The term “ghost forest” might sound spooky at first, but it is used to describe a non-supernatural problem in the science community. Ghost forests are often viewed as examples of deforestation, courtesy of global warming. Due to rising sea levels, some coastal landscapes are being reshaped as trees are being “poisoned.”
“A ghost forest is the remnants of a live forest that are now dead — standing dead trees and stumps in the middle of a marsh,” Matt Kirwan, who researches coastal landscapes at the Virginia Institute of Marine Science (VIMS), told The Daily Press. “Where you have marsh vegetation now, you used to have trees.”
Ghost forests are not a new phenomenon, but they are now being more frequently studied along the mid-Atlantic coast as they pop up. Kirwan adds that storms that kill adult trees and insect outbreaks can speed up the development of ghost forests. However, he still believes that rising sea levels are to blame for most of them.
“The mechanism in the long-term is sea level rise,” Kirwan told the Press.
The Little Known History of Ghost Forests
An analysis conducted by VIMS suggests that 100,000 acres of coastal forests may have died off near the edges of Chesapeake Bay as early as the 1850s. The dead forests now appear as marshland, and the former marshes are now open water. Many experts believe ghost forests could play a critical role in helping us better understand the impact of global warming.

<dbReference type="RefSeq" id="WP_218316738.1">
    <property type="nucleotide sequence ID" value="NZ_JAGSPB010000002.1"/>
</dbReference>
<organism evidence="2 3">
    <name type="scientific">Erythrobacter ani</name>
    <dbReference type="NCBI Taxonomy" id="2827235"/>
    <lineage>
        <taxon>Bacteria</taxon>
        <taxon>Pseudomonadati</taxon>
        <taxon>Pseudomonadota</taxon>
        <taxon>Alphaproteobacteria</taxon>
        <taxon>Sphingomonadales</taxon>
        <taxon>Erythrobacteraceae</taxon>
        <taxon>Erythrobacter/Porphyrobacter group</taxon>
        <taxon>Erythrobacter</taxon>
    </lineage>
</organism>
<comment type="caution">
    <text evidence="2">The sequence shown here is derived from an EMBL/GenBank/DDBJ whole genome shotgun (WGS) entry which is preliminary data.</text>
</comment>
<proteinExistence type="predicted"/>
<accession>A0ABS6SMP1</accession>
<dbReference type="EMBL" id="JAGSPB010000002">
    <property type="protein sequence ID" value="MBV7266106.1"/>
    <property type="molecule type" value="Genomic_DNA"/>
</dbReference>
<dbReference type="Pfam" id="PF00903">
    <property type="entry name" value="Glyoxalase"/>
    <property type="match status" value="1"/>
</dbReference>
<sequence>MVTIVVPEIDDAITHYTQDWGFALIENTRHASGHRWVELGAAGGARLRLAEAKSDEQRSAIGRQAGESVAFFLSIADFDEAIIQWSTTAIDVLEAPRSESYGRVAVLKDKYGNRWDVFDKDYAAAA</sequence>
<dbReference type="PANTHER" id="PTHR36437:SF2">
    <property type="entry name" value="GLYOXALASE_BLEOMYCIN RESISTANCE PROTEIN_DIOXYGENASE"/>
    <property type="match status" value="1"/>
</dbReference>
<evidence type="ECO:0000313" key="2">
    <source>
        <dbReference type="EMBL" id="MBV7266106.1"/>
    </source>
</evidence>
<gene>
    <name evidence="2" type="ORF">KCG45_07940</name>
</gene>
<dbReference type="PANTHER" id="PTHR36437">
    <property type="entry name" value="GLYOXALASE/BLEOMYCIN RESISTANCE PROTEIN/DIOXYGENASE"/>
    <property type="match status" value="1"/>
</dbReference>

“They could be very useful indicators of past sea level change,” Ben Horton, a Rutgers professor who studies sea level rise, told Climate Central. “How did the landscape respond to any pulses in sea level? That gives us context for what will happen in the future.”
When forests become “ghosts,” they also begin to lose the ability to absorb carbon dioxide (and fight global warming) as their trees die. In that respect, it’s a losing situation – unless humans intervene, of course. One solution would be to discover a new way to foster seedlings in fields that are currently used for farming, as the forestland disappears.
As ghost forests continue to be more closely studied, perhaps experts will shift a focus toward developing solutions along the way.
Dietrich, Tamara. “VIMS studies ‘ghost forests’ of Chesapeake Bay.” The Daily Press. Published October 22, 2016.
Upton, John. “‘Ghost Forests’ Appear As Rising Seas Kill Trees.” Climate Central. Published September 15, 2016.